I was asked recently how I have handled working for difficult managers or in difficult situations. I thought about it briefly, remembering one manager in particular I worked for who thrived on chaos. He continually manufactured crisis after crisis, presumably to solve problems of his own creation. It was a brutal form of management that exacted a terrible toll, leading to a revolving door of employees. I never understood how his superiors stood for it and it was an epic fail on their part that they were so uninvolved and uncaring of the business they were supposed to be leading.
As I thought about this manager, I immediately thought of living here on the mid-Atlantic coast along the western shores of Chesapeake Bay. It's a place where hurricanes occasionally barrel through, prompting residents to hunker down in the driving winds and rain. A respite occurs when the eye of the storm passes through. I thought about what it's like in the eye of the hurricane, this strange sensation of calmness and tranquility and a brief respite from what's come and what's to arrive.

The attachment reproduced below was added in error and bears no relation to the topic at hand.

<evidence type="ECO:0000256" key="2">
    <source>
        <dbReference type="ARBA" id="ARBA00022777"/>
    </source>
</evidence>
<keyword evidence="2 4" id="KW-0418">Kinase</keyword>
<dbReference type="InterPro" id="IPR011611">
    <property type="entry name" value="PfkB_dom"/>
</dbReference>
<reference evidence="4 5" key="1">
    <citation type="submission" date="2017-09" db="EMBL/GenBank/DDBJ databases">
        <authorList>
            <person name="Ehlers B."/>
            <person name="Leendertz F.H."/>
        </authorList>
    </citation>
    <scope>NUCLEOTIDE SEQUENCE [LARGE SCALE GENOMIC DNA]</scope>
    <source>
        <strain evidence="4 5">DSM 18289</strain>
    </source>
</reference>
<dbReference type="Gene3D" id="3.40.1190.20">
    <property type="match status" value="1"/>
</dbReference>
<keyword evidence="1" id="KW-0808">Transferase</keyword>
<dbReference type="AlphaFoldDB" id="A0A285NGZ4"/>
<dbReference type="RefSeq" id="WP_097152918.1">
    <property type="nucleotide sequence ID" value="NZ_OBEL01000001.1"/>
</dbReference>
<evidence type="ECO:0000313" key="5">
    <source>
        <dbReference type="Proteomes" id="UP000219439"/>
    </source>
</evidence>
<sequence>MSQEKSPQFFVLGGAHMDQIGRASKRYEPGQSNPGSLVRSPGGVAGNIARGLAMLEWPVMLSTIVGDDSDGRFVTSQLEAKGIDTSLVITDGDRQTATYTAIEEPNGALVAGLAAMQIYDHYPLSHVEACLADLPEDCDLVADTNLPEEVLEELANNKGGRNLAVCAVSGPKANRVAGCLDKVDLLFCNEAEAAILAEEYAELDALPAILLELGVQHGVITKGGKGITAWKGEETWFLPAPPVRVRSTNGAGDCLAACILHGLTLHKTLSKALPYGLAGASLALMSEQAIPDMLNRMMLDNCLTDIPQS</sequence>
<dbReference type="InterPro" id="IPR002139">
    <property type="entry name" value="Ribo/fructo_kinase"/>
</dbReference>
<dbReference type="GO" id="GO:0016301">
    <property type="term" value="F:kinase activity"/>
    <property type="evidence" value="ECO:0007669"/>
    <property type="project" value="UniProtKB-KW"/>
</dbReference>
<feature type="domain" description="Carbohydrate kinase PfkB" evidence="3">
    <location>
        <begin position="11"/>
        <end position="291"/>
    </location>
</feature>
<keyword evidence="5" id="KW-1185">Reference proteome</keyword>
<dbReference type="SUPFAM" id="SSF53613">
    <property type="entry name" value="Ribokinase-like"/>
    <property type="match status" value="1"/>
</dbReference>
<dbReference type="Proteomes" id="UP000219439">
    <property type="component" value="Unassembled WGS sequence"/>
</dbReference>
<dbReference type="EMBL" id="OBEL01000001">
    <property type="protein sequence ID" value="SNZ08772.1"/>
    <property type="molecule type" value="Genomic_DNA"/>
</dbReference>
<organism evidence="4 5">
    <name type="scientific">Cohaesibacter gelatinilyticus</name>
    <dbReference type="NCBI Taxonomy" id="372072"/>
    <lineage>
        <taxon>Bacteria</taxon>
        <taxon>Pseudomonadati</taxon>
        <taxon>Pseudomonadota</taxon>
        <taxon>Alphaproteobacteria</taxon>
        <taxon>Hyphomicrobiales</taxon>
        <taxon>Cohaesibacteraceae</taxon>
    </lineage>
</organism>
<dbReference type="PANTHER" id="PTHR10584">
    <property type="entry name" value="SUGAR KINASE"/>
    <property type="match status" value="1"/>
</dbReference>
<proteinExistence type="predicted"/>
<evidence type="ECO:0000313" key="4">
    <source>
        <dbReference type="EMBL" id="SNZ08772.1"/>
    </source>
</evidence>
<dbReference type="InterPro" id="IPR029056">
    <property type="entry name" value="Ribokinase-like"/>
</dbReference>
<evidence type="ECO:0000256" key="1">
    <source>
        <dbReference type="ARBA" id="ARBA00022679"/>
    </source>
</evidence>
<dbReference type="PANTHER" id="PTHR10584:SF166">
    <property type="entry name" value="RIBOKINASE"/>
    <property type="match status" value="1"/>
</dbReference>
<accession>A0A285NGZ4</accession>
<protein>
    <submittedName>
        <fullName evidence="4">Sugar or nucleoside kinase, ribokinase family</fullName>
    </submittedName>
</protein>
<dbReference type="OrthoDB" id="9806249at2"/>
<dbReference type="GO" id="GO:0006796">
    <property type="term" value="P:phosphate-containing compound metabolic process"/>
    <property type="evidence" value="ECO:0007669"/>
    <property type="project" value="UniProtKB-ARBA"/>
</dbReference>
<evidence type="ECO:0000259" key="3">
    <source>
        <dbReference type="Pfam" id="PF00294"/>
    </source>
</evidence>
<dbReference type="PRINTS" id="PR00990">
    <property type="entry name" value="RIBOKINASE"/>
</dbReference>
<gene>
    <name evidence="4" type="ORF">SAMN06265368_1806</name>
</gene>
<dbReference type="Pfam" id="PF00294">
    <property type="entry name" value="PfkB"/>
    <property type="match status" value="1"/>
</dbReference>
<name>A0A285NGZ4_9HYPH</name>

I answered the question posed to me by saying that in a time of chaos I find the eye of the storm and operate in that. Essentially I shut out what's going on around me and focus on what I can control in the moment. For me, as a writer, that entails zooming in on descriptive elements of the story I'm writing. What I hear is my storytelling voice, that inner voice that dictates elements like structure and pacing. What I see are the details that make the story, the descriptive words and phrases and word pictures that breathe life into the copy. What I don't see and hear is the noise and drama around me. That's what finding the eye of the storm and operating in it looks and feels like to me.